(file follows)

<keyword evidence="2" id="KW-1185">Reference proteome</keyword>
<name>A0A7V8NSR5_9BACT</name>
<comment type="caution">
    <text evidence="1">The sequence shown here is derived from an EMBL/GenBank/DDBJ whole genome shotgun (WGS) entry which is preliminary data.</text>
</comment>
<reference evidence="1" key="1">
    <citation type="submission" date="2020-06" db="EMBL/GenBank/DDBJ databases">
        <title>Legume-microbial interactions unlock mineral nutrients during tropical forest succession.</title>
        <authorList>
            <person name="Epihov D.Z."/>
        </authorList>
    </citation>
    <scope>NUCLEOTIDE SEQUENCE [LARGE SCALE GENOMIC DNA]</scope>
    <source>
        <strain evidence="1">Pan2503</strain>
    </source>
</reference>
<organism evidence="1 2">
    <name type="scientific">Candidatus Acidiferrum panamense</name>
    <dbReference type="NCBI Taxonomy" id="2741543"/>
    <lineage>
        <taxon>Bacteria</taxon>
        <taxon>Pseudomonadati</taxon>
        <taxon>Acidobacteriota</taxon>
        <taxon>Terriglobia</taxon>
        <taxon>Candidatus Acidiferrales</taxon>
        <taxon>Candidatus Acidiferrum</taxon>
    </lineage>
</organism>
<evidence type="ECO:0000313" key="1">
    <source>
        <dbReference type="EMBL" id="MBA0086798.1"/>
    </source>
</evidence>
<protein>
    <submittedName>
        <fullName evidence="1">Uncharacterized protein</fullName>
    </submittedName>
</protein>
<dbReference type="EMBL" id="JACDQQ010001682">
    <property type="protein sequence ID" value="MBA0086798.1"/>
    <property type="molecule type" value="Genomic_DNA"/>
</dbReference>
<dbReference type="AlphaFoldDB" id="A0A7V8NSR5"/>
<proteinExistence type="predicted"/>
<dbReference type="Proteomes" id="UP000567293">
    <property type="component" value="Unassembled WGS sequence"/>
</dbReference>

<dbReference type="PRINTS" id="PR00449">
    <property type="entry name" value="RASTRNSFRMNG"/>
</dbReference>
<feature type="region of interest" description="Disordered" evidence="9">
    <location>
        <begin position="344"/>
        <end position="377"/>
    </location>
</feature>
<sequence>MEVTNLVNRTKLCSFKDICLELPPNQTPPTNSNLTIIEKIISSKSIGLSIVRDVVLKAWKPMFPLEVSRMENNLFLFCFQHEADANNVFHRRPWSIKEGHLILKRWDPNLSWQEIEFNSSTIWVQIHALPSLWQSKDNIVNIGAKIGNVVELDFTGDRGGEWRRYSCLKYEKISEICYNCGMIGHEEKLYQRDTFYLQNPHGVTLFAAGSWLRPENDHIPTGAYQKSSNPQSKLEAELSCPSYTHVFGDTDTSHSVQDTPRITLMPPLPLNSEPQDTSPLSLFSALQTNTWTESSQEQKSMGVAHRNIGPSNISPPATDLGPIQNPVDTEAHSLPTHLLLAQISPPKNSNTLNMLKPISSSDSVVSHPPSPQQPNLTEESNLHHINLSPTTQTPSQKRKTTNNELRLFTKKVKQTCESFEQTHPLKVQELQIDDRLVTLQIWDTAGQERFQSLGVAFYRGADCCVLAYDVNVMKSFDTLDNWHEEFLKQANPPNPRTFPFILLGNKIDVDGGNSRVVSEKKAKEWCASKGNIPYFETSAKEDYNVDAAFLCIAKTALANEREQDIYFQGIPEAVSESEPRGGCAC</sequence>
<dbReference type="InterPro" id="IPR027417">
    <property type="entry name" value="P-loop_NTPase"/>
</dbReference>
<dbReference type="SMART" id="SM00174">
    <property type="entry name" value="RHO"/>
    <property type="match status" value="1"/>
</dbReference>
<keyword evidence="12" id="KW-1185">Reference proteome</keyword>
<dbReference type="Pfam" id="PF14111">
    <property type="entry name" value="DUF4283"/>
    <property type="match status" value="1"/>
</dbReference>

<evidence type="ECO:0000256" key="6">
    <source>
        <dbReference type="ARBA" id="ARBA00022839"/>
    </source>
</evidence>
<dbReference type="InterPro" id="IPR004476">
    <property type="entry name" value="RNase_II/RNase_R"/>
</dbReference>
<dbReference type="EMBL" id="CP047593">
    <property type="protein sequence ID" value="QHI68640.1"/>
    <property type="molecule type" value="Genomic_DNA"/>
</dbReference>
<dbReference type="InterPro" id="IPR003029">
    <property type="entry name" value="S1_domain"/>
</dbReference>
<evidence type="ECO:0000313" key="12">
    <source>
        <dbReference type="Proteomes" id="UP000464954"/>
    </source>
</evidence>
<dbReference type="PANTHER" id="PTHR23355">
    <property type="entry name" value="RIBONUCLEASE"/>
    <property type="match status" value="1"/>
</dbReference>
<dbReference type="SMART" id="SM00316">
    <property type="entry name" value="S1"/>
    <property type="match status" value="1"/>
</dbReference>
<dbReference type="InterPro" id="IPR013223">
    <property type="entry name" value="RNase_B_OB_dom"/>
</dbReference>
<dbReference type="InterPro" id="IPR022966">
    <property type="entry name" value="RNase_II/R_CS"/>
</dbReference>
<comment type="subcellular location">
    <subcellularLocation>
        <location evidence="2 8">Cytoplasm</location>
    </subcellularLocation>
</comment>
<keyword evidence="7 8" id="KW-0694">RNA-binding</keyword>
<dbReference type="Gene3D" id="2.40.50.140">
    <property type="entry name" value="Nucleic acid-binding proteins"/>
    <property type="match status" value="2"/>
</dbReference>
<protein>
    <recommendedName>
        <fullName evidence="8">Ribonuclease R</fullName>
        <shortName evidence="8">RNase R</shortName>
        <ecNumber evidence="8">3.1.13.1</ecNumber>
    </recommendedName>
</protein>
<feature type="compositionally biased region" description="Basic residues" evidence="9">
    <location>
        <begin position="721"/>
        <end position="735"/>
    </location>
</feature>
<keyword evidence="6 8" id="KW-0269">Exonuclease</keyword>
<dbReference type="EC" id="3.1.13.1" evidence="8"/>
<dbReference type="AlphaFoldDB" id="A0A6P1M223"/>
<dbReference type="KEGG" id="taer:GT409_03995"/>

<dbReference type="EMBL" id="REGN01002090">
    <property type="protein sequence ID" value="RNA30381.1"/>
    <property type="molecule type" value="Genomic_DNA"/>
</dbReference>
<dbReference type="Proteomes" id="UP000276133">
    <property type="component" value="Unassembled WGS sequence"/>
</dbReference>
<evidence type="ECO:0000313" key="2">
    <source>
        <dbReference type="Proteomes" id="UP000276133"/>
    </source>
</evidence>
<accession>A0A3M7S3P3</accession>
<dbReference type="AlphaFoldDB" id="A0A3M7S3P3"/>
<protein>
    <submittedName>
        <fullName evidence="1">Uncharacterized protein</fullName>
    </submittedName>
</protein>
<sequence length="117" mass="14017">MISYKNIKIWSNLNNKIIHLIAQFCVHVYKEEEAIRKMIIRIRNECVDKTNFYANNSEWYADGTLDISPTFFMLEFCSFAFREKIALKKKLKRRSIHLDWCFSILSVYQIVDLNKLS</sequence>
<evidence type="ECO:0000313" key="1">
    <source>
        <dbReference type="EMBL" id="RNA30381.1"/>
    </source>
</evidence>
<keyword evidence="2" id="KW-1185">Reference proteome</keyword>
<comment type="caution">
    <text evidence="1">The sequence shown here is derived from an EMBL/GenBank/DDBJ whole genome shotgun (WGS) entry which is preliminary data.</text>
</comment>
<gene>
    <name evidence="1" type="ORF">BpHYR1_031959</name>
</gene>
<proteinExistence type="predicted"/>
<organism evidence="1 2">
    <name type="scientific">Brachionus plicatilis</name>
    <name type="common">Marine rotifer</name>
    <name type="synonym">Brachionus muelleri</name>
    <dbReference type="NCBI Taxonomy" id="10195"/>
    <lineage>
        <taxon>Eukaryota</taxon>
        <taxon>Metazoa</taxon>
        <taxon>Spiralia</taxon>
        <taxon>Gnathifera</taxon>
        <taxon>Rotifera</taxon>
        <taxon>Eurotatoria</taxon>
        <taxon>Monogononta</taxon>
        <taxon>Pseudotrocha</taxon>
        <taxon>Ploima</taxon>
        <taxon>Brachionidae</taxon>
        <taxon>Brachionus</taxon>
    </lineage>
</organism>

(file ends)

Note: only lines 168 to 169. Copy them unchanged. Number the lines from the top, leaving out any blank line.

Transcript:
    <name type="synonym">Brachionus muelleri</name>
    <dbReference type="NCBI Taxonomy" id="10195"/>